We shouldn’t give politicians blank cheques for megaprojects
Published in The Herald Sun, 16 November 2020
Victoria is spending more than $30 billion on just three massive transport projects – the Metro Tunnel, the West Gate Tunnel, and the North East Link. We’ve never been here before, and we should never go there again.
Megaprojects aren’t the only way to keep a city moving, and often they’re not the best way. They should be a last, not a first resort.
When the Brumby government first committed to the North East Link back in 2008, we were told it would cost $6 billion. Today the price tag is $15.8 billion.
Today’s version has some extra bells and whistles, but its fundamental purpose is the same: to link the M80 to the Eastern Freeway. What’s really changed is that it will cost 260 per cent more.
Imagine if you and your partner agreed to buy a $20,000 car, but you came home to find a new BMW instead. Sure, the BMW is luxurious, but it costs more than twice as much and you only need it to drive the kids to school.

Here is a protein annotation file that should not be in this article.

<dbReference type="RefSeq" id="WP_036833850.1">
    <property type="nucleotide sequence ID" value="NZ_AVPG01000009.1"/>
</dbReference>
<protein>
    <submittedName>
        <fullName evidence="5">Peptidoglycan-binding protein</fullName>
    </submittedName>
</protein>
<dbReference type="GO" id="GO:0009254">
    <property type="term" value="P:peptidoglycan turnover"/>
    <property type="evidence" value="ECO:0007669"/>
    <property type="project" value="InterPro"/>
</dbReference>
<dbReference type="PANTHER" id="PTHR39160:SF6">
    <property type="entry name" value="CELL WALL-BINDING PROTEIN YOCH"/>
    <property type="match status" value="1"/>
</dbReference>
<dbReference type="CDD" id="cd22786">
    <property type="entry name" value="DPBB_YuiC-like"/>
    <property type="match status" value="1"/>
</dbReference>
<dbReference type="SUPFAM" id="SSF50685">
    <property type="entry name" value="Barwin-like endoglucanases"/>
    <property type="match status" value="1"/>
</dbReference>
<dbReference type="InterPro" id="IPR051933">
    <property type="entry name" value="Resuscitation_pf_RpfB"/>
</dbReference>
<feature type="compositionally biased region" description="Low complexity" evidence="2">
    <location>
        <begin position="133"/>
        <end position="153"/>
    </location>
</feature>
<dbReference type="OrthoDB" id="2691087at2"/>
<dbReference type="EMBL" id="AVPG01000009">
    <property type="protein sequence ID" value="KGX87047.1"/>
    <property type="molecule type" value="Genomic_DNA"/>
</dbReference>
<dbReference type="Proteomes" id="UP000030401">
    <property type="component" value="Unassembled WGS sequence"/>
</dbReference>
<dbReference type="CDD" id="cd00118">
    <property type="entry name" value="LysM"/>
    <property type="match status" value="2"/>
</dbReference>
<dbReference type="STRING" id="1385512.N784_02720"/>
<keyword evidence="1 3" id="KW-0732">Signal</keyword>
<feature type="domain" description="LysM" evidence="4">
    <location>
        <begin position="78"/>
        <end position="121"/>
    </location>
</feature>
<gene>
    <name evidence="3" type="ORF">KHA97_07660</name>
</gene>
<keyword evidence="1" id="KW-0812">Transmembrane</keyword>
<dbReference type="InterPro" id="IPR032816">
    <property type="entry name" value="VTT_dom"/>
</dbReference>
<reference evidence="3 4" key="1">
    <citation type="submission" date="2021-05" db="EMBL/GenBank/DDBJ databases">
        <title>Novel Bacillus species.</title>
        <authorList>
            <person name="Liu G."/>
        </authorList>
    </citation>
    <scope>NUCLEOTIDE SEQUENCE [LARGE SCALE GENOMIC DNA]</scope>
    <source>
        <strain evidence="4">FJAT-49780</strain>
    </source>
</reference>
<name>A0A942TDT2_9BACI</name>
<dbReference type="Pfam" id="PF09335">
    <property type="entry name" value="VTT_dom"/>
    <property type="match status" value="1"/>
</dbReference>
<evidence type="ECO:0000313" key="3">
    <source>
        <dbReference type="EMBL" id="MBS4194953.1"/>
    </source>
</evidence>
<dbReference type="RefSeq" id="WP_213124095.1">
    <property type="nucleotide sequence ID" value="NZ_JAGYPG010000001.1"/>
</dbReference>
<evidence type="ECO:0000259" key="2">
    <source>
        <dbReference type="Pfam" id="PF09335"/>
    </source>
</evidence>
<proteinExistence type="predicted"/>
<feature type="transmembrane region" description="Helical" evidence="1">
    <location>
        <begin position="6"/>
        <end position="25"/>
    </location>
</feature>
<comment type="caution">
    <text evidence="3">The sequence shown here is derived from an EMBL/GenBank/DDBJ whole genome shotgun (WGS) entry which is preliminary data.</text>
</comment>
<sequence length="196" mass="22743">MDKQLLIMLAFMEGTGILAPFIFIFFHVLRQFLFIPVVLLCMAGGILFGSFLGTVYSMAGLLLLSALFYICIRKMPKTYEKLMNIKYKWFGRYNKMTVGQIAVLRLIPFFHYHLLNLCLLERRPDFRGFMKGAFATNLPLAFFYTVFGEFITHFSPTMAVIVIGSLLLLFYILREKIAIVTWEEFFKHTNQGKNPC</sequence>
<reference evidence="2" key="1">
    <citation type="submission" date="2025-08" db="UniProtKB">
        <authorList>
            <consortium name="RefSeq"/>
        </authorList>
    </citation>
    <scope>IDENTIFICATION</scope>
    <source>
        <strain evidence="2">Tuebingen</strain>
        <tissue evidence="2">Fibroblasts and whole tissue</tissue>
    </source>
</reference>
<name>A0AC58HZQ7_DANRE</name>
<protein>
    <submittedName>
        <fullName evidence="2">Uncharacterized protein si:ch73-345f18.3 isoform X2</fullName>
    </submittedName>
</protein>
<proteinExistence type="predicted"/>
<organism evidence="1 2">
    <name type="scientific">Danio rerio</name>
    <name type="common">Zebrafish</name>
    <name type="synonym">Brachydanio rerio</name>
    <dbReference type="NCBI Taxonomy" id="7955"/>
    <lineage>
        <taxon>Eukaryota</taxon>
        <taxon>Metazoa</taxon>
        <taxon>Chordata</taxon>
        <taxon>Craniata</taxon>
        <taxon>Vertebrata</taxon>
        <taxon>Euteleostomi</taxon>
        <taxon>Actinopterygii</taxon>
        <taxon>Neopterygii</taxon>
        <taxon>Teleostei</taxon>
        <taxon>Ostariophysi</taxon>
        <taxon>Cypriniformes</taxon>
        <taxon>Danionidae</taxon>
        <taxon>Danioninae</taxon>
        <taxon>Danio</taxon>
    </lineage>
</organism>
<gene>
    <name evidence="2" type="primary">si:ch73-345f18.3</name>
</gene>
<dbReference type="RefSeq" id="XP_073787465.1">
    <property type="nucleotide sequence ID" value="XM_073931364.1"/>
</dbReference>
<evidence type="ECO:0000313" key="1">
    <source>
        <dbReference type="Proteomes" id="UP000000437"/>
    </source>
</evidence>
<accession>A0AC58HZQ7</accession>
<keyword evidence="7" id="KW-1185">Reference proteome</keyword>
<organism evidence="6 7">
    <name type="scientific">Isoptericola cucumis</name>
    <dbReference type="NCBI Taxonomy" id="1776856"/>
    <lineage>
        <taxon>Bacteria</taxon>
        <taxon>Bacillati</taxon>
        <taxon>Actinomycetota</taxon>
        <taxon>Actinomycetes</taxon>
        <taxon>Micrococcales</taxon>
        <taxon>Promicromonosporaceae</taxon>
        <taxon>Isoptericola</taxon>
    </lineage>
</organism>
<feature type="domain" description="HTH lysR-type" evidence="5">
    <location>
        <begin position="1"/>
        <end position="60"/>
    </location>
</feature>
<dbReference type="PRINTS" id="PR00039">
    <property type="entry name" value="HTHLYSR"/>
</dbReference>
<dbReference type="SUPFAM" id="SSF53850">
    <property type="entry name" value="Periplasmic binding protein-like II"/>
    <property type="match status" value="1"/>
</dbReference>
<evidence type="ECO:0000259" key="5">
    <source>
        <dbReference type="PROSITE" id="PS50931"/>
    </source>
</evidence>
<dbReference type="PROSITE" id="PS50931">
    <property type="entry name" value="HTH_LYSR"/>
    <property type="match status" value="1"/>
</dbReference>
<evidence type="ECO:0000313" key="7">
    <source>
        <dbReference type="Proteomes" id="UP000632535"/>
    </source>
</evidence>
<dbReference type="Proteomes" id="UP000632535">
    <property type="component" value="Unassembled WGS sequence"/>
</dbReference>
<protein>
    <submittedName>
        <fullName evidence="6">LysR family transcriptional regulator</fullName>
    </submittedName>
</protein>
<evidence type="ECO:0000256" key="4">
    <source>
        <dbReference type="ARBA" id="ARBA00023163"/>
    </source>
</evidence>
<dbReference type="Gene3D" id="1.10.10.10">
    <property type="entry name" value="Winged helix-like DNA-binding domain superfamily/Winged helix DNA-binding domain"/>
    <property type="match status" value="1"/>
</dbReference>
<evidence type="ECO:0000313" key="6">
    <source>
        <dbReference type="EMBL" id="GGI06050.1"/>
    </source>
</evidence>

When a government promises to build a road or railway line for a particular price, we should take them seriously – except on price.
New Grattan Institute research shows that initial estimates of the cost of transport projects in Australia are regularly too low, often by huge amounts. When that happens, through government incompetence or worse, taxpayers pay the price, because it makes major infrastructure projects look more attractive than they really are, compared to spending on other priorities such as aged care or mental health.
The Andrews Government may argue that megaprojects like North East Link are needed to keep Victoria moving. But the COVID crisis has pushed population growth off a cliff. And politicians’ first resort should always be to make the most of the infrastructure we’ve already got.
They should do more to tackle the substantial maintenance backlog, for starters. They could tackle congestion by making it more expensive to travel on the busiest roads and trains and trams at the busiest times. And they could make a big difference by pursuing a range of smaller measures, such as improving roads, railways, and bridges.
We all want Victoria to be ‘on the move’. But we should not give our politicians a blank cheque for megaprojects, when there are better and cheaper ways to make Victoria an even better ‘place to be’.